LED lights are on a tear. I wasn’t even able to finish this review before NiteRider bumped up brightness a little more and renamed the light the Pro 700. It seems like every six months run times increase, along with light output, and prices remain about the same, or go down. This is a good time to be a cyclist in the dark. I’m pretty stoked about this light, and will be glad to have something this bright for the upcoming dark commutes as winter approaches, and won’t shy away from hitting some nighttime singletrack when the opportunity presents itself. MSRP $500, proudly made in the U.S.A.

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NiteRider Stinger Rear Blinkie http://www.niterider.com/niterider-stinger-rear-blinkie/ http://www.niterider.com/niterider-stinger-rear-blinkie/#comments Thu, 28 Oct 2010 20:17:36 +0000 http://niteriderspanish.com/?p=1003 From urbanvelo.org The low-profile Niterider Stinger has quickly become my go-to rear blinkie since it showed up for review a couple of months back. The silicone body and stretchy quick release strap make it easy to switch bike to bike, or remove when parked for anything more than a few minutes. It fits just about...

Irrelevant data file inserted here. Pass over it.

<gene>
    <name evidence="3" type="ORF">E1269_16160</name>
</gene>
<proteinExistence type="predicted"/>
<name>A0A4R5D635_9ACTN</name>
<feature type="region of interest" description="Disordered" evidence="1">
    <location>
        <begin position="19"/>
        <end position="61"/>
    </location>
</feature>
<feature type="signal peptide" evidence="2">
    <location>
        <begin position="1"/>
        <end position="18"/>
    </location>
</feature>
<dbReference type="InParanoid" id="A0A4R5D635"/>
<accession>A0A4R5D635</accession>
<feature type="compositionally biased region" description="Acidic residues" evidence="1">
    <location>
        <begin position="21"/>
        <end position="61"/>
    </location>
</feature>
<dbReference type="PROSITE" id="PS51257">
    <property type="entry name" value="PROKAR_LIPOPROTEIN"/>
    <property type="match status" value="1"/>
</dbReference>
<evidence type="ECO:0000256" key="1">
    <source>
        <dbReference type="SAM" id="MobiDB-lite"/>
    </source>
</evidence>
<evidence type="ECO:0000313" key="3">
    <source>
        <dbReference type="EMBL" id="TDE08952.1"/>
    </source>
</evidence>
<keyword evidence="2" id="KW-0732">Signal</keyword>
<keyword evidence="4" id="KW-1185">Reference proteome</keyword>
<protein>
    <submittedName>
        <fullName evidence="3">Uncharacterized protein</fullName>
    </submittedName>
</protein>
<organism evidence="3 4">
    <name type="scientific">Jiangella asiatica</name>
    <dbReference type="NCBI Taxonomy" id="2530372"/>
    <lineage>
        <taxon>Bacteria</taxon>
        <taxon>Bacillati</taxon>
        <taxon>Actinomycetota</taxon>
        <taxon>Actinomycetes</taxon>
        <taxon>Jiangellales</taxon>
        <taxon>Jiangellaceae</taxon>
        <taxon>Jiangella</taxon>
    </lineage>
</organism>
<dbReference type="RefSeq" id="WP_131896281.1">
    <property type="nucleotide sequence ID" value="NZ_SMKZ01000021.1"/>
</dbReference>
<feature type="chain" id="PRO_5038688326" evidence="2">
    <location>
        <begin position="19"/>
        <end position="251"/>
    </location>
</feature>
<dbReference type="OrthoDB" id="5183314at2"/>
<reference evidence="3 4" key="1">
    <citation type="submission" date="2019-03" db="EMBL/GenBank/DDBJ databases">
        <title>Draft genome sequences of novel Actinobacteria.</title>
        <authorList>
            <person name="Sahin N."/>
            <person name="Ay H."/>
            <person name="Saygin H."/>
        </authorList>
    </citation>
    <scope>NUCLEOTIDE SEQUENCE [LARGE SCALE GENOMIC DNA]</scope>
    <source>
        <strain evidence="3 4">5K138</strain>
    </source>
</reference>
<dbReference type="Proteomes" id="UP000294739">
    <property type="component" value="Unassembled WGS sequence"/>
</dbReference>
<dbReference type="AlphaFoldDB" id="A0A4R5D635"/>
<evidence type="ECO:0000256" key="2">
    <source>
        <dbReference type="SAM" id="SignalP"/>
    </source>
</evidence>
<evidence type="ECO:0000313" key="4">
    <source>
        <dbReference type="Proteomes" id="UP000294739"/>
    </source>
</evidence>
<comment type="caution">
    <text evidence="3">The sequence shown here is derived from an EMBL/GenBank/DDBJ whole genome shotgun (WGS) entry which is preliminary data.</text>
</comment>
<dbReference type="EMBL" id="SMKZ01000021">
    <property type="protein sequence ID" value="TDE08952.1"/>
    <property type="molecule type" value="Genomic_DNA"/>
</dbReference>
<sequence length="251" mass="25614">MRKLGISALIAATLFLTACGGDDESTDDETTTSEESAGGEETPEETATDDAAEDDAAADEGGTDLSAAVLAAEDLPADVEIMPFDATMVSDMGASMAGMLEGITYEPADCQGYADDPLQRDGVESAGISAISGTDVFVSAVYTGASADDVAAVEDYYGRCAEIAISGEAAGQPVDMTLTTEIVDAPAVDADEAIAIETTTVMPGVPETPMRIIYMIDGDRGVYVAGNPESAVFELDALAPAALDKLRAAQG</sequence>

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From urbanvelo.org
The low-profile Niterider Stinger has quickly become my go-to rear blinkie since it showed up for review a couple of months back. The silicone body and stretchy quick release strap make it easy to switch bike to bike, or remove when parked for anything more than a few minutes. It fits just about any size post including aero profile versions, though sits at a fixed angle so isn’t well suited for seatstay, helmet or other creative placements. The 1/2 watt LED is as bright as it gets, with a sturdy lens that functions as the on/off switch too. Click it to cycle through the simple three modes – off, steady and an eye catching blink.